First published in BMC Psychiatry on 2011 Nov.
BMC Psychiatry. 2011 Nov 1;11:173. doi: 10.1186/1471-244X-11-173
Authors: Kraemer S, Minarzyk A, Forst T, Kopf D, Hundemer HP.
This observational study explored the prevalence of metabolic syndrome (MetS) in adult in- and outpatients with untreated or treated schizophrenia at baseline, and month-3 after initiation or switch of antipsychotic treatment.
MetS-prevalence (AHA/NHLB-definition) was assessed and Clopper-Pearson 95% confidence intervals (CIs) were calculated. Factors associated with MetS were explored through univariate and multivariate logistic regressions (both visits).
MetS-prevalence was 44.3% (CI 39.8;48.9) at baseline and 49.6% (CI 45.0;54.2) at month-3. Previously unmedicated patients showed the lowest baseline MetS-prevalence (24.7%, CI 18.3;32.1). MetS-prevalence was not significantly different, regardless if patients previously received typical or atypical antipsychotics. Increased MetS-risk was associated with somatic comorbidity and non-smoking at both visits, and with non-psychiatric co-medication, male sex, and increased C-reactive protein at month-3.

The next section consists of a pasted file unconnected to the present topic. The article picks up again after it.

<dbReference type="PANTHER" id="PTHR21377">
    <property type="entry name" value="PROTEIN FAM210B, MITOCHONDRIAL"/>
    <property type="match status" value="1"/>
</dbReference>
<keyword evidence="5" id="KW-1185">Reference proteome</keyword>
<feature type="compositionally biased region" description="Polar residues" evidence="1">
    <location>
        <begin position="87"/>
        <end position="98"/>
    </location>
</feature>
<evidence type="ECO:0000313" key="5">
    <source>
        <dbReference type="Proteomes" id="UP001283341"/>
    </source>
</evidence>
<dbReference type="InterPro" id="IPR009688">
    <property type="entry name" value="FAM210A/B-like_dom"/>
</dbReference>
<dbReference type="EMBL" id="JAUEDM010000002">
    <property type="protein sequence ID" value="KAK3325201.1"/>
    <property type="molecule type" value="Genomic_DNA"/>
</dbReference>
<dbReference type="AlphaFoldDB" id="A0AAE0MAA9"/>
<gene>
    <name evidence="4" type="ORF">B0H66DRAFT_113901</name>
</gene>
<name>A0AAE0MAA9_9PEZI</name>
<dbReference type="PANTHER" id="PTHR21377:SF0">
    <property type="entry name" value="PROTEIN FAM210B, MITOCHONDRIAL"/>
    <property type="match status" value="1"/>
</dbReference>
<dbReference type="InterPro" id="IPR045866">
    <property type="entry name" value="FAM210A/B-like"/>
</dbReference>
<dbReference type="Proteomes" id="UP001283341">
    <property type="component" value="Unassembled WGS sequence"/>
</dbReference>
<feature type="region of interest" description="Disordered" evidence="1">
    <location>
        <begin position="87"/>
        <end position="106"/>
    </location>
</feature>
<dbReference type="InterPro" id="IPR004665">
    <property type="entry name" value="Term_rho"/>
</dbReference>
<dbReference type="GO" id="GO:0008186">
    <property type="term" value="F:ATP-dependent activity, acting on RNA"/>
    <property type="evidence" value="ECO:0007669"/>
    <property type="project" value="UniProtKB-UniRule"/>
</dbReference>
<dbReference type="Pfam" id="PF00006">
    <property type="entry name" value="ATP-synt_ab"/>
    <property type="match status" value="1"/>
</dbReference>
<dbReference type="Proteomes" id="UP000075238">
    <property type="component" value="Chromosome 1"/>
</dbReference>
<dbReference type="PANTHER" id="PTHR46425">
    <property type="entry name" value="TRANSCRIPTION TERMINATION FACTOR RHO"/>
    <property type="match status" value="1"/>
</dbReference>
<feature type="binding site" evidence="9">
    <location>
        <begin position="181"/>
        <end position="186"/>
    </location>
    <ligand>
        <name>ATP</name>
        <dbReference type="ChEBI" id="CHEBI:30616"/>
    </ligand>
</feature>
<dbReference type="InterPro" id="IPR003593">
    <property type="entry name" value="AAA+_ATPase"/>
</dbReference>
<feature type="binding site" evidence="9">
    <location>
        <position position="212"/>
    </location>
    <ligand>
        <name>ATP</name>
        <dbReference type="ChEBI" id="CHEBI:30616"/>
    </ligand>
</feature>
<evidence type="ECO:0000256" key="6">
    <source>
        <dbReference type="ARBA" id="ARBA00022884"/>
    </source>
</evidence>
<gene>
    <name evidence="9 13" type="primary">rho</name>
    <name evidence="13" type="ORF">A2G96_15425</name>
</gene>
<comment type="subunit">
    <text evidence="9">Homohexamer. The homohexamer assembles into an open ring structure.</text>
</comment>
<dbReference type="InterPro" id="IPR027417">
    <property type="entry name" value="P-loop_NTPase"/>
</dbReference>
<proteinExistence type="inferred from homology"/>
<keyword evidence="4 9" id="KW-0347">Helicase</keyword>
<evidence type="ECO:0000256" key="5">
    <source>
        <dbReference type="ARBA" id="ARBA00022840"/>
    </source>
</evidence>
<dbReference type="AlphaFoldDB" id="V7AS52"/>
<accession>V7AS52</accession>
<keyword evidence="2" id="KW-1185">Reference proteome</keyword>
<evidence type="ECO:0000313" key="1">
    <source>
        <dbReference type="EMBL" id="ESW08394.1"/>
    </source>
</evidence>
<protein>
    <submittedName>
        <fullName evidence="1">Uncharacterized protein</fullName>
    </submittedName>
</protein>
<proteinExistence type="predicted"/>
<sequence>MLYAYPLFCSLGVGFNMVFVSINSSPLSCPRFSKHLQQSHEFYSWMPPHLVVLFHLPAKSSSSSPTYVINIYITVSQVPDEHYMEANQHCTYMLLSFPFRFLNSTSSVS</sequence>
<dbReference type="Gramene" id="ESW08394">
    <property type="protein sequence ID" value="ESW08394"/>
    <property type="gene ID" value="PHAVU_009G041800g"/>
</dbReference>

At baseline, MetS was most prevalent in patients with previous antipsychotic medication. Limited metabolic changes were observed 3 months after switch/initiation of antipsychotic therapy.
Trial registraton number
ClinicalTrials.gov Identifier: n.a.